On Monday, the president of Hamline University, who had been the target of severe backlash for the manner in which she handled an adjunct professor who had shown images of the Prophet Muhammad in an art history class, made the announcement that she would be stepping down from her position in June of 2024.
The president of the university in Minnesota, Fayneese S. Miller, had first supported the institution’s decision not to reappoint the professor who had showed students photographs of the Prophet Muhammad despite offering warnings, sparking a controversy about academic freedom and Islamophobia.
Many Muslims believe that seeing pictures of Muhammad is forbidden since doing so might lead to idolatry; nonetheless, opinions among Muslims about the appropriateness of such depictions vary widely.
In the message, Ellen Watters, the chairwoman of the board of trustees at the university, referred to Dr. Miller as a “innovative and transformational” leader. She also stated that Dr. Miller had capably led the university through a period of change while keeping the needs of students in the centre of her priorities. She said that “Hamline will be eternally thankful for the diligent and committed service” provided by Dr. Miller. The institution plans to look far and wide for a new leader to take their place.
Full-time faculty members of the university voted in January to approve a statement that declared they “no longer have trust in President Miller’s capacity to lead the institution forward.” The declaration received overwhelming approval from the faculty members. The statement, which included 71 faculty members voting in favour of it, 12 faculty members voting against it, and nine faculty members abstaining, said that the administration’s handling of the Muhammad debate had caused “severe damage” to the institution. There are 116 professors working at the institution on a full-time basis.
Her retirement brings an end to a turbulent presidency that saw Dr. Miller at the centre of student protests and declining enrollment — a phenomenon that affects many other small private liberal arts colleges — as well as successes such as increasing the share of the university’s students of colour and creating greater support for these students. Her retirement brings an end to a turbulent presidency that saw Dr. Miller at the centre of student protests and declining enrollment.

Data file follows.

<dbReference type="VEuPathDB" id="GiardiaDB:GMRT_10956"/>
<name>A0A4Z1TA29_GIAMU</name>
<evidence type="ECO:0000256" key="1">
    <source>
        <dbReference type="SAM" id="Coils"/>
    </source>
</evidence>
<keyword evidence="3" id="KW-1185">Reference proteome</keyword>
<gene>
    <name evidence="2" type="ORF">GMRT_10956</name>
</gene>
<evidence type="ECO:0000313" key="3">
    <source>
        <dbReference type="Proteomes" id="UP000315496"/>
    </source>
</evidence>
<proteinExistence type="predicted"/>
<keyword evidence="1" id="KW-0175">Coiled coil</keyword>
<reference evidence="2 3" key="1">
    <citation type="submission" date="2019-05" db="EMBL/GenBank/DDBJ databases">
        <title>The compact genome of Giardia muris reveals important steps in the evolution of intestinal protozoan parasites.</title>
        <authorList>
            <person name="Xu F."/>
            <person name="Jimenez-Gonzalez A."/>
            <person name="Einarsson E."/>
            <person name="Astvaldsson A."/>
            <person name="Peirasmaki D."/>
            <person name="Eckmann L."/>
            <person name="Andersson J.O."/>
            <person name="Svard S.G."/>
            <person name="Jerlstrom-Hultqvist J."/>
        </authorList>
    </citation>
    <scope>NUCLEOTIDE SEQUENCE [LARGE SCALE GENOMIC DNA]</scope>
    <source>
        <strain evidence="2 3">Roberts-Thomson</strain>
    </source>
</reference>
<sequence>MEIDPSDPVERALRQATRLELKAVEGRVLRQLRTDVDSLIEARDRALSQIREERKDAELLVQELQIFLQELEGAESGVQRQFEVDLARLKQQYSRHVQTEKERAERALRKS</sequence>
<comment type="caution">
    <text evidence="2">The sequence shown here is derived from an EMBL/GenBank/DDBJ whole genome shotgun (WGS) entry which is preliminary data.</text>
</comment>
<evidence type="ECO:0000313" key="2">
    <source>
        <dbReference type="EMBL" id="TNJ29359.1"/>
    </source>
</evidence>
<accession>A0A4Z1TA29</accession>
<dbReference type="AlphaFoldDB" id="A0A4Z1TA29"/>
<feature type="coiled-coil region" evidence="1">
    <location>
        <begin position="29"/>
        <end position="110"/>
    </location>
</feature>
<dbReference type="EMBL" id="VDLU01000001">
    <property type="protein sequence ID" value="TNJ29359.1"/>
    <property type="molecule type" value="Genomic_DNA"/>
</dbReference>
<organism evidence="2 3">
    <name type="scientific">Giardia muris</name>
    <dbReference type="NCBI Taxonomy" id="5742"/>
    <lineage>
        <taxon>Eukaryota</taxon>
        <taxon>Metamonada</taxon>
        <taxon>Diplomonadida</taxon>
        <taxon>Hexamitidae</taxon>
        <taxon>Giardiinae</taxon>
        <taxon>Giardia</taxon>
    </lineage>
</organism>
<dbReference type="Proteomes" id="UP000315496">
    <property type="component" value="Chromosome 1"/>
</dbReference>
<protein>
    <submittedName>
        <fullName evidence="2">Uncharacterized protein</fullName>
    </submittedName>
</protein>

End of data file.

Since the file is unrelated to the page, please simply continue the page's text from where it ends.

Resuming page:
She was accused of capitulating to the desires of student activists, which was a source of criticism in the Muhammad dispute. Yet, Dr. Miller, the university’s first Black president, found herself the subject of harassment from students when she refused to comply with the demands of activists.
In the year 2019, a video surfaced online showing four white student athletes singing along to a popular song that included a racist insult. Students insisted that she take disciplinary action against the pupils shown in the video. Dr. Miller declined, citing the fact that the situation was an opportunity for learning. She said that she would have reacted differently if the children had aimed the slur towards another pupil.
Dr. Miller is a social psychologist who focuses on the emotional and interpersonal growth of young people as his area of expertise. She was the first person to ever hold the position of founding chair in the department of ethnic studies at Brown University, where she worked as a professor for twenty years. In addition to that, she held the position of dean at the University of Vermont.
Dr. López Prater was informed that her services would no longer be required for the spring semester after an observant Muslim student in the class had filed a complaint with the administration over the lecture. According to emails found inside the organisation, managers attempted to quell what they saw to be the potential for a widespread scandal.
The behaviours of the lecturer were deemed to be unquestionably Islamophobic in an email that was forwarded to the community by a senior supervisor. In a statement that was signed by Dr. Miller and David Everett, the vice president for inclusive excellence, it was said that academic freedom should have been “superseded” by sensitivity to the Muslim students who were enrolled in the class. During a town hall meeting, administrators invited a speaker who equated displaying the photographs to teaching students that Hitler was a wonderful leader.
Hamline University, a private liberal arts institution in Minnesota with around 1,800 undergraduate students, came under fire from advocates of academic freedom and free speech organisations for what they characterised as a heinous assault on academic freedom. Images similar to those that Dr. López Prater displayed are often featured in art schools, according to art historians who specialise in Islamic art. However, many of these classrooms do not provide students the opportunity to opt out of seeing the pictures. Dr. López Prater’s acts, as well as the Muslims and organisations that represent them, such as the Council on American-Islamic Relations, have said that they are not Islamophobic.
After some time, the university issued a statement in which Dr. Miller and Ms. Watters, the head of the university’s board of trustees, walked back some of the institution’s most inflammatory claims. These statements included the assertion that Dr. López Prater’s actions were Racist.
The statement from the institution was issued on the same day that Dr. Lopez Prater filed a lawsuit against the board of directors of the university for defamation and religious discrimination. In the case that was submitted to the United States District Court in Minnesota, it is said that Dr. López Prater has suffered a loss of income from her adjunct position, as well as harm to her professional reputation and career prospects as a result of Hamline’s conduct.